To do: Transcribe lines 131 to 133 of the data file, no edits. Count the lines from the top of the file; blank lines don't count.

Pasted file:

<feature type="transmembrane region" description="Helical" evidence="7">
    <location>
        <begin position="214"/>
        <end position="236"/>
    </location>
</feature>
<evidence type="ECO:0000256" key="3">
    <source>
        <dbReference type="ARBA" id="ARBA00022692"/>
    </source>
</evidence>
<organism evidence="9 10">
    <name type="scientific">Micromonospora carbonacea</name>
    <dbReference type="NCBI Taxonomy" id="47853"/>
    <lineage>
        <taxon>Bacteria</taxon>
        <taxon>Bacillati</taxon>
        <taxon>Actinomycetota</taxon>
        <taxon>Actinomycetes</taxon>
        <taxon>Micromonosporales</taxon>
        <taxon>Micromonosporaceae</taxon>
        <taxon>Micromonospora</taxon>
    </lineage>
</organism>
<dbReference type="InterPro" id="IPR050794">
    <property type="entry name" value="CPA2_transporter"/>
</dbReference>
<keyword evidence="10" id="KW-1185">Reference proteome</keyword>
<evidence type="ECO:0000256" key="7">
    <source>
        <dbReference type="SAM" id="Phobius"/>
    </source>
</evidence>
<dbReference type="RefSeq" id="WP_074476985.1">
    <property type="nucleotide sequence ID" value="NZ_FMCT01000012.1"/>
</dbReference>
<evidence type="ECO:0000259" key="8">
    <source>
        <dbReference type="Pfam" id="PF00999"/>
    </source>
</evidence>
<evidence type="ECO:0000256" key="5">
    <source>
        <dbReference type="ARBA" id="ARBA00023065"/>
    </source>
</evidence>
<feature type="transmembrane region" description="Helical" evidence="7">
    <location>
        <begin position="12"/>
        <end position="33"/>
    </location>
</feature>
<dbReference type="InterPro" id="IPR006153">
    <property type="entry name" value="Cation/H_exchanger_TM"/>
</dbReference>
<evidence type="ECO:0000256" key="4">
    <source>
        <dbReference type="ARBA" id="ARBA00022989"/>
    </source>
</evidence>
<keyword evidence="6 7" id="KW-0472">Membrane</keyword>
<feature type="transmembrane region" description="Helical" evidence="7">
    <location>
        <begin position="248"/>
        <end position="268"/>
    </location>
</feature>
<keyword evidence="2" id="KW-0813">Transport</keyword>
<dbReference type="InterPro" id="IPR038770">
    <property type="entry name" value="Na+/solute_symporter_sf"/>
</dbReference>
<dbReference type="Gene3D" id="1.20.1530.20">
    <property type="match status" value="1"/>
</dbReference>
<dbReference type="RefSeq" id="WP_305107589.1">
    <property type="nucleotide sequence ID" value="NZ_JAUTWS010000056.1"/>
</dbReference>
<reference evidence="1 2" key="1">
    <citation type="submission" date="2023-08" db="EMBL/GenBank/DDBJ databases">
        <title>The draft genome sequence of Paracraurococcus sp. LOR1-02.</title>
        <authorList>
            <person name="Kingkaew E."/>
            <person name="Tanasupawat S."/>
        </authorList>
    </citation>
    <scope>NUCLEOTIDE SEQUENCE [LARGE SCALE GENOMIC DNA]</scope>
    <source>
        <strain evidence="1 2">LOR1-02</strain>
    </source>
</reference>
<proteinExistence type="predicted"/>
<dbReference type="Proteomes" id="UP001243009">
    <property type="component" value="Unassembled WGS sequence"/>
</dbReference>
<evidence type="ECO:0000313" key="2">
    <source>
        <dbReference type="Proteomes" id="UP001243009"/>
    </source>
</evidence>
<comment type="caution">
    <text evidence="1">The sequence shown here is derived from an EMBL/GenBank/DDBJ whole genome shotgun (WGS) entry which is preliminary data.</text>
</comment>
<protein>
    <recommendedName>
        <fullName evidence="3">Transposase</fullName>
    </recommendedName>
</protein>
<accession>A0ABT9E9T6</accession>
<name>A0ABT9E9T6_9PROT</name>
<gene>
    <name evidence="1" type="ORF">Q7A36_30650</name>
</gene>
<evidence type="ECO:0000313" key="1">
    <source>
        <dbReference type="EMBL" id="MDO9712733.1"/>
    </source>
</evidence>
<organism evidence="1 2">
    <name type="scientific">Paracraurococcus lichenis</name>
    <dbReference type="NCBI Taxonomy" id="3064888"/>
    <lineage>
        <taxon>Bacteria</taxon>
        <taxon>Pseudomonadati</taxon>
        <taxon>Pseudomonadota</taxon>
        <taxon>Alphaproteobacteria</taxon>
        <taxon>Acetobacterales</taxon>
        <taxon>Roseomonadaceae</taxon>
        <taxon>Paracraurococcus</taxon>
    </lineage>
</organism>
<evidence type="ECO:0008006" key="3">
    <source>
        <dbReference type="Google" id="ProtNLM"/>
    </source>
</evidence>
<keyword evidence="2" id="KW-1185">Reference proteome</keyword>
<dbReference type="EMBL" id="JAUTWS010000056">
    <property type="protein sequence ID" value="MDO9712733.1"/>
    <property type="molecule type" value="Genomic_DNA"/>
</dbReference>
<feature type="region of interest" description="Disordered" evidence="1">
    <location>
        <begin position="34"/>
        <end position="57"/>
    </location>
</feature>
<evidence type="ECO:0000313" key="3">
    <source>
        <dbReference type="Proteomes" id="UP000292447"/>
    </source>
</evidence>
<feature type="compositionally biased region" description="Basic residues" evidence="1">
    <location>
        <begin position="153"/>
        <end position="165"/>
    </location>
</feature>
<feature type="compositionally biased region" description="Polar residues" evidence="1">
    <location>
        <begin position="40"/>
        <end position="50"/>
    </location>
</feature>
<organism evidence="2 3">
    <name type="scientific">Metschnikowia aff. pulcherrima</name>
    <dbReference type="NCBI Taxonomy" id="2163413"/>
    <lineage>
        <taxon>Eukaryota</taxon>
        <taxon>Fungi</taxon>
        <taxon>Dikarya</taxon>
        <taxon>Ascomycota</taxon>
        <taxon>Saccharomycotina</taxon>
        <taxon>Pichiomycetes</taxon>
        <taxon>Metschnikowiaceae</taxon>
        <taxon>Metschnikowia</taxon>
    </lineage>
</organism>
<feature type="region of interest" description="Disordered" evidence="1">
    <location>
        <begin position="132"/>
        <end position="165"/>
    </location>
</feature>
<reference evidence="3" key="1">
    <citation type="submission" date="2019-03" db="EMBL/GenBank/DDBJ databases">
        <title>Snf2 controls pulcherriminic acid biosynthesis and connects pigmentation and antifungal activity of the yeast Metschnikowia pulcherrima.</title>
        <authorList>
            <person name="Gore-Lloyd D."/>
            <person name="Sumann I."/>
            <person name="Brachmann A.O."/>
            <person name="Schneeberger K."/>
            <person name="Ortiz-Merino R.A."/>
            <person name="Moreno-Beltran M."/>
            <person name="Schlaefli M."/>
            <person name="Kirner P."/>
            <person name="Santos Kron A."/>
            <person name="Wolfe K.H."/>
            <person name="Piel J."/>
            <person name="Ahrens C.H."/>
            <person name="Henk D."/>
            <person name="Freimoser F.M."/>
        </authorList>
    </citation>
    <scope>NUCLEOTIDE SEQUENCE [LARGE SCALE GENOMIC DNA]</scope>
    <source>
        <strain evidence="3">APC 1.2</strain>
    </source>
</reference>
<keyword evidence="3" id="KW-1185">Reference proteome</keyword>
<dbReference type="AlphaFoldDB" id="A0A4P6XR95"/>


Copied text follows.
<evidence type="ECO:0008006" key="3">
    <source>
        <dbReference type="Google" id="ProtNLM"/>